When using multiple forms on a page, use the name attribute to identify each form. For example:

<wl:form name="FirstForm" method="POST" action="thisJSP.jsp">
<p> <input type="text" name="field_1">  </p>
<p> <input type="text" name="field_2">  </p>
<p> <input type="submit" value="Submit FirstForm">  </p>
</wl:form>
<wl:form name="SecondForm" method="POST" action="thisJSP.jsp">
<p> <input type="text" name="field_1">  </p>
<p> <input type="text" name="field_2">  </p>
<p> <input type="submit" value="Submit SecondForm">  </p>
</wl:form>

Re-Displaying the Values in a Field When Validation Returns Errors

When the JSP page is re-displayed after the validator tag has found errors, it is useful to re-display the values that the user already entered, so that the user does not have to fill out the entire form again. Use the value attribute of the HTML <input> tag or use a tag library available from the Apache Jakarta Project. Both procedures are described next.

Re-Displaying a Value Using the <input> Tag

You can use the javax.servlet.ServletRequest.getParameter() method together with the value attribute of the HTML <input> tag to re-display the user's input when the page is re-displayed as a result of failed validation. For example:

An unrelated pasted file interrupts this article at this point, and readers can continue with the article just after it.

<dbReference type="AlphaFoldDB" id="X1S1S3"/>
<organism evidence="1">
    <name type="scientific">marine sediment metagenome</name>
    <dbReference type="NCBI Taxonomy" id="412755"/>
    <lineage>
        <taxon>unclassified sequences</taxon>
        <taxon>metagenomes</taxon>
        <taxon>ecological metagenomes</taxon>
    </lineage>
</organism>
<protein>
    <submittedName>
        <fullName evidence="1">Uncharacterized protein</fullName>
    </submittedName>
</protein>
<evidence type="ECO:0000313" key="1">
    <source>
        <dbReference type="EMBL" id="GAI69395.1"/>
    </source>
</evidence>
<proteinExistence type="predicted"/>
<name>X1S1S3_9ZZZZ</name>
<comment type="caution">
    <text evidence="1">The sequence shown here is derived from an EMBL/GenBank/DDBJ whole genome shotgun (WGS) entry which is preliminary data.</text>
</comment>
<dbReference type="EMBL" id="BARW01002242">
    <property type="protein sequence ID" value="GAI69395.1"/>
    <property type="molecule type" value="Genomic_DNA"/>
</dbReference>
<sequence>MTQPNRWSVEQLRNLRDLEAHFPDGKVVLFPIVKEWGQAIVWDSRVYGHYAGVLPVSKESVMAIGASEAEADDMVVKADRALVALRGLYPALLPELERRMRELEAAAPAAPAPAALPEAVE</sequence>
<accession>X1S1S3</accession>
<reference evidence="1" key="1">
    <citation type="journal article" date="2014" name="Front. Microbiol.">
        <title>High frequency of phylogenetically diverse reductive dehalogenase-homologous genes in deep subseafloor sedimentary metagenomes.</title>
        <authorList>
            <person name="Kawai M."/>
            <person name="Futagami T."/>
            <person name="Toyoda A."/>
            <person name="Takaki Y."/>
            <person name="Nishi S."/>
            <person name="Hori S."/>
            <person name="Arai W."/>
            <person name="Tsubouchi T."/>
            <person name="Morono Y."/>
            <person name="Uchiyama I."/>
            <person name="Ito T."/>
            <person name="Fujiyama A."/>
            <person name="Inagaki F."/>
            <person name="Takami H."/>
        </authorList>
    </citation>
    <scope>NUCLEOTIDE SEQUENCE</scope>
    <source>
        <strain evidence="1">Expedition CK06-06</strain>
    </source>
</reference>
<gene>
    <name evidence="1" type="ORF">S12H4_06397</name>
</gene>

<input type="text" name="field_1" 
 value="<%= request.getParameter("field_1") %>" >

To prevent cross-site scripting security vulnerabilities, replace any HTML special characters in user-supplied data with HTML entity references. For more information, refer to JSP Expression Language.

Re-Displaying a Value Using the Apache Jakarta <input:text> Tag

You can also use a JSP tag library available free from the Apache Jakarta Project, which provides the <input:text> tag as a replacement for the HTML <input> tag. For example, the following HTML tag:

<input type="text" name="field_1">

could be entered using the Apache tag library as:

<input:text name="field_1">

For more information and documentation, download the Input Tag library, available at http://attic.apache.org/projects/jakarta-taglibs.html.

To use the Apache tag library in your JSP:

  1. Copy the input.jar file from the Input Tag Library distribution file into the WEB-INF/lib directory of your Web application.

  2. Add the following directive to your JSP:

    <%@ taglib uri="input" prefix="input" %>
    
  3. Add the following entry to the web.xml deployment descriptor of your Web application: